Rugby World Cup 2019: Kieran Read thinks All Blacks are built for pressure

Captain Kieran Read says the All Blacks are built for the sort of crushing pressure they face this week when the Wallabies try to put an end to 17 years of Bledisloe Cup suffering.

A defiant Read and his team have spent the week dissecting where it went wrong in last Saturday's record 21-point drubbing from the Wallabies in Perth.

They've done it to a backdrop of global media headlines trumpeting their decline.

Rugby World Cup 2019: Kieran Read thinks All Blacks are built for pressure

Another substantial loss in the decider at Eden Park could result in Read's men spiralling from first to as low as sixth in the world rankings, reflecting their faltering form just a month out from the World Cup.

Former All Blacks coaches and players have opined about where it's going wrong and coach Steve Hansen's move to axe established stars Ben Smith, Rieko Ioane and Owen Franks has been interpreted by some as panic.

All the chatter has been welcomed by veteran skipper Read.

The greater the pressure, he said, the more his world champion team are in their element.

"These moments are built for us as All Blacks. The way you're going to respond is crucial," Read said on Friday.

"This group is hurting, it's how it should be in an All Black jersey, and we've got that chance tomorrow night to rectify that, and we're excited by that."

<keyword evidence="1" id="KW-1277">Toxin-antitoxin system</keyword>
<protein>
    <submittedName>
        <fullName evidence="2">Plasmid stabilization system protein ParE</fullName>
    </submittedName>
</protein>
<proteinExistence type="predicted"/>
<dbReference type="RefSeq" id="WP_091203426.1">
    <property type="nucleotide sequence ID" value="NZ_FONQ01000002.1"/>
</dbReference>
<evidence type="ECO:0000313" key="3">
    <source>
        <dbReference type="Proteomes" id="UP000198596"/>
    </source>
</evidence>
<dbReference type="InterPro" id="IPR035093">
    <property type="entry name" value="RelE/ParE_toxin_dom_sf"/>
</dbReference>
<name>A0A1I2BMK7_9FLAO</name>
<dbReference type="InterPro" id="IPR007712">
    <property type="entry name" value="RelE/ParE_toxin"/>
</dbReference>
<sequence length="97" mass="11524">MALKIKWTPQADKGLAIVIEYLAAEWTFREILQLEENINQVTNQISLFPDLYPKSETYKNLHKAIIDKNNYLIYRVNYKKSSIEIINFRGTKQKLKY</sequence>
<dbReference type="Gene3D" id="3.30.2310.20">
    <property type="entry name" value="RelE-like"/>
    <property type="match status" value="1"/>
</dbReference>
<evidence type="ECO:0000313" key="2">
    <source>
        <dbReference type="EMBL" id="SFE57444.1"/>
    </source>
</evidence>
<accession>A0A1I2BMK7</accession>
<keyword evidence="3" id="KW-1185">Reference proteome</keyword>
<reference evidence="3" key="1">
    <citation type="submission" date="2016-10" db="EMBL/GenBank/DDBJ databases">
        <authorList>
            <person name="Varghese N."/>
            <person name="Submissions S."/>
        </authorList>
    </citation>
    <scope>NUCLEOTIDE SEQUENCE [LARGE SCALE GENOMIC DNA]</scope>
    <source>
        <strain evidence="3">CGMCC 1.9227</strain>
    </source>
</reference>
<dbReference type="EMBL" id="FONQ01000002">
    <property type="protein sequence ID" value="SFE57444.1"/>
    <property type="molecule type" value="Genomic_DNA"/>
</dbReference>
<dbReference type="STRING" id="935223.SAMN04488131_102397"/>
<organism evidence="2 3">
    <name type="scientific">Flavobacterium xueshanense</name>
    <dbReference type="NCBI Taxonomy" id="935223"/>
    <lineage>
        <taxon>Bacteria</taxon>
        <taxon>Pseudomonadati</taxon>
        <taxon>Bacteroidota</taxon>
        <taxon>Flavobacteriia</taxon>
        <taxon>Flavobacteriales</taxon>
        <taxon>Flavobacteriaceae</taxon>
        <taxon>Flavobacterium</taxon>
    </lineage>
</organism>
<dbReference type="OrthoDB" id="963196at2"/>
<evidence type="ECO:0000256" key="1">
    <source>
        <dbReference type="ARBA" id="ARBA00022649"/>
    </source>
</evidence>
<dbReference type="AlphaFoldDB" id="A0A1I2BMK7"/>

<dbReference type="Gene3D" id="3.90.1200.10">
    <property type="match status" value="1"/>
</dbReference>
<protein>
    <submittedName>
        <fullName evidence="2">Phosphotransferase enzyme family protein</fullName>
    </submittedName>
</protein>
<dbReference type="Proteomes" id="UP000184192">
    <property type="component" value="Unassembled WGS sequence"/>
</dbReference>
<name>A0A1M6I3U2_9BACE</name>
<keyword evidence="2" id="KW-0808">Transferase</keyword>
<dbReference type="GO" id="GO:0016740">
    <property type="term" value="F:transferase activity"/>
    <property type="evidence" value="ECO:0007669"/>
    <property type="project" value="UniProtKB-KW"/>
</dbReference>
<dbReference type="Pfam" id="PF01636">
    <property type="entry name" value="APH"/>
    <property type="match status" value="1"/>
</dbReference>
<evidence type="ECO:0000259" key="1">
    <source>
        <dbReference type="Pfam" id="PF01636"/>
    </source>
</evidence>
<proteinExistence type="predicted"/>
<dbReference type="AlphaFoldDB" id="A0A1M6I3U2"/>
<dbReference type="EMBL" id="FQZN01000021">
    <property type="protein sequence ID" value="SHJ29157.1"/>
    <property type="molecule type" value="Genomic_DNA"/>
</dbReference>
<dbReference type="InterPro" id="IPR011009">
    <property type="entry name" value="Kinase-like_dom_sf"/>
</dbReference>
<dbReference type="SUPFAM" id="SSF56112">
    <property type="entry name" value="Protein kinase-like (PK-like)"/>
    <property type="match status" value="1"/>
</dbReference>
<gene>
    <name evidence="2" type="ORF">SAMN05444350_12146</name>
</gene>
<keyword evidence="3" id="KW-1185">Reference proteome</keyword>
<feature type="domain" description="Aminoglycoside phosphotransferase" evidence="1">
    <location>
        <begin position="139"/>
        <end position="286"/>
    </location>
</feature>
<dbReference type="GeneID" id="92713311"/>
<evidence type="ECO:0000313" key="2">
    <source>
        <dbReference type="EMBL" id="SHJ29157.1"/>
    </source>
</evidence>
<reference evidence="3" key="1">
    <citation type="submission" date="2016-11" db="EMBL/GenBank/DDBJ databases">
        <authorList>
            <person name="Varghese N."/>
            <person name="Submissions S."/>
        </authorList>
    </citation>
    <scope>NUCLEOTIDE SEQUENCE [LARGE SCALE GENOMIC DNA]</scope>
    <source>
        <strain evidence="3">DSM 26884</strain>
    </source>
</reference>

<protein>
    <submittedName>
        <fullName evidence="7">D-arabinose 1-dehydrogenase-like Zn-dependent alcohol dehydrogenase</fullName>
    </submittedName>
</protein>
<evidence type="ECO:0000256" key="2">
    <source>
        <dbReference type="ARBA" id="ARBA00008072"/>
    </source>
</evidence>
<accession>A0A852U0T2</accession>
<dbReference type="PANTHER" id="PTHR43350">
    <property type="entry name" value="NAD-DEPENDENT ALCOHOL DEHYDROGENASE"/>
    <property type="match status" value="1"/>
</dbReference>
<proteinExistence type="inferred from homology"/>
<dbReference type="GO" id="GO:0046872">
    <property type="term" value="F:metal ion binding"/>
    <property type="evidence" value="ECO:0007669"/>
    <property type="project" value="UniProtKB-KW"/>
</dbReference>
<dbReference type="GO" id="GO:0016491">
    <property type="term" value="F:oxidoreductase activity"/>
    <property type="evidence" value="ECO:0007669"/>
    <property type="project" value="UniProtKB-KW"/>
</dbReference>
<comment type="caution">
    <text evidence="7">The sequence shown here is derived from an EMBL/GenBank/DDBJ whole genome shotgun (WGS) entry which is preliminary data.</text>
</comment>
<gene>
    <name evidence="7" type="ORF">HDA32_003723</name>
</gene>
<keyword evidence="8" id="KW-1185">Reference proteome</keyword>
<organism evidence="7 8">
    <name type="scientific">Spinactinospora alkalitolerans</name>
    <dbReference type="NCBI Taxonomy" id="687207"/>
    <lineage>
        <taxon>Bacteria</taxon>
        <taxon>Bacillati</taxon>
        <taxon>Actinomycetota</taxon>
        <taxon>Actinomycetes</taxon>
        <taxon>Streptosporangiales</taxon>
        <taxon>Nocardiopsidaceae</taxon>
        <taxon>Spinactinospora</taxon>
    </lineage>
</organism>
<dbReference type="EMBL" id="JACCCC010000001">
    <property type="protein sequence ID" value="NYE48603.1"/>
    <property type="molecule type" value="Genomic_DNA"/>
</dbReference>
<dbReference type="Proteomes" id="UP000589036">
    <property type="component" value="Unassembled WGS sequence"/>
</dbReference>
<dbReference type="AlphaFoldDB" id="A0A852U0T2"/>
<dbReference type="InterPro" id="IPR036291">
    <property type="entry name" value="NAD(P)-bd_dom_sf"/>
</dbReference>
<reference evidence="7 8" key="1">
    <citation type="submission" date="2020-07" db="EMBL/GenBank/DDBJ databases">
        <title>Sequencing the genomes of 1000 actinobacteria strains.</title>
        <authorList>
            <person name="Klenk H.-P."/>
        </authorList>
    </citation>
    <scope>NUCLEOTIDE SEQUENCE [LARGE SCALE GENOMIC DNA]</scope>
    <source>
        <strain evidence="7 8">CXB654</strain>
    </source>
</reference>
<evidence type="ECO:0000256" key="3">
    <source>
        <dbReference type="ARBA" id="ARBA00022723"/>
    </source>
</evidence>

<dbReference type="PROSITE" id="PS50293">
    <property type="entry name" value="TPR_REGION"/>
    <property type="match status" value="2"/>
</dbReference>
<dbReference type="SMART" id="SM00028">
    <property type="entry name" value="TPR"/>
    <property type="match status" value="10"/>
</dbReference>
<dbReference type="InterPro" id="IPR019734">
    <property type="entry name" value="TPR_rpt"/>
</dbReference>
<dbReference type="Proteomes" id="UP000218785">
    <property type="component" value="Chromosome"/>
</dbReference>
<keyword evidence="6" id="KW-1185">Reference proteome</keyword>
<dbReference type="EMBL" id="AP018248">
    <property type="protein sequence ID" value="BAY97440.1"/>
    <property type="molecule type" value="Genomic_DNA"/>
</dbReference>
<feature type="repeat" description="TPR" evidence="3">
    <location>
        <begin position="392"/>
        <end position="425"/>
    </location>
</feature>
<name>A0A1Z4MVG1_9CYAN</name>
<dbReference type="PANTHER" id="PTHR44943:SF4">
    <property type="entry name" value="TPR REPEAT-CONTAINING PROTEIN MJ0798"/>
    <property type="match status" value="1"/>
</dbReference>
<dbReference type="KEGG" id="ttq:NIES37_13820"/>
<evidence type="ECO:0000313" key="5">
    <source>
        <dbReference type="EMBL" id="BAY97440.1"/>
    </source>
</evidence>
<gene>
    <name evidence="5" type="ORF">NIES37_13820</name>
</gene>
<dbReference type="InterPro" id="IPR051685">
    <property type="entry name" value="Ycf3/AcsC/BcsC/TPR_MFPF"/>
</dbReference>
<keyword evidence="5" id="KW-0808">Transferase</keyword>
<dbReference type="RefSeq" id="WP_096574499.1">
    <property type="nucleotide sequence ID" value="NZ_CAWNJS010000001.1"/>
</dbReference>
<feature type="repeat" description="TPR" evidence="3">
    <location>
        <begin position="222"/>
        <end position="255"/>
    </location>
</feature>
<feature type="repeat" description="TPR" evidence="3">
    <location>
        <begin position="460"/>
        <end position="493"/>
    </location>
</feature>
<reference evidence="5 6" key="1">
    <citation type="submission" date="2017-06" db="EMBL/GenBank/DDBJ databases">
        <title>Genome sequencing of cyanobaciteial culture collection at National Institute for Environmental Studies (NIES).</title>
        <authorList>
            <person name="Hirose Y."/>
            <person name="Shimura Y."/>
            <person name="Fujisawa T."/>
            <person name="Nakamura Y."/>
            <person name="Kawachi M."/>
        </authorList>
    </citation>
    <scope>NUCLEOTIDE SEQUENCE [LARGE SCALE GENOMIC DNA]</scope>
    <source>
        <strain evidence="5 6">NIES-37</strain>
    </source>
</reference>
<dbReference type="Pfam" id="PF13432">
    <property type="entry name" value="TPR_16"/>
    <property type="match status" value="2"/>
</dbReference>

It's a test that might have originally been seen as a New Zealand celebration.

Hansen is head coach for the 100th time while Read and several other veterans are playing for the last time at a ground where they've never lost a test.

Those milestones have been ignored, they say.

Read said they can't fall back on a phenomenal Eden Park record, where New Zealand are on a 42-test unbeaten streak.

Their last loss to Australia at the suburban venue was in 1986, and they've erected some whopping scorelines in Bledisloe Cup deciders since.

Read is calling on his team to channel the enthusiasm of young wingers Sevu Reece and George Bridge, whose introduction is driven by Hansen's desire for more energy than seen in Perth.

"They're young guys who in some way don't carry too much baggage and just want to go out and play footy," Read said.

"They've done the job at Super level, and the opportunity is massive for them.

"I know they're pretty calm and clear, to just keep backing themselves. That's where we need to be as a team, to back our abilities to play footy."

AAP

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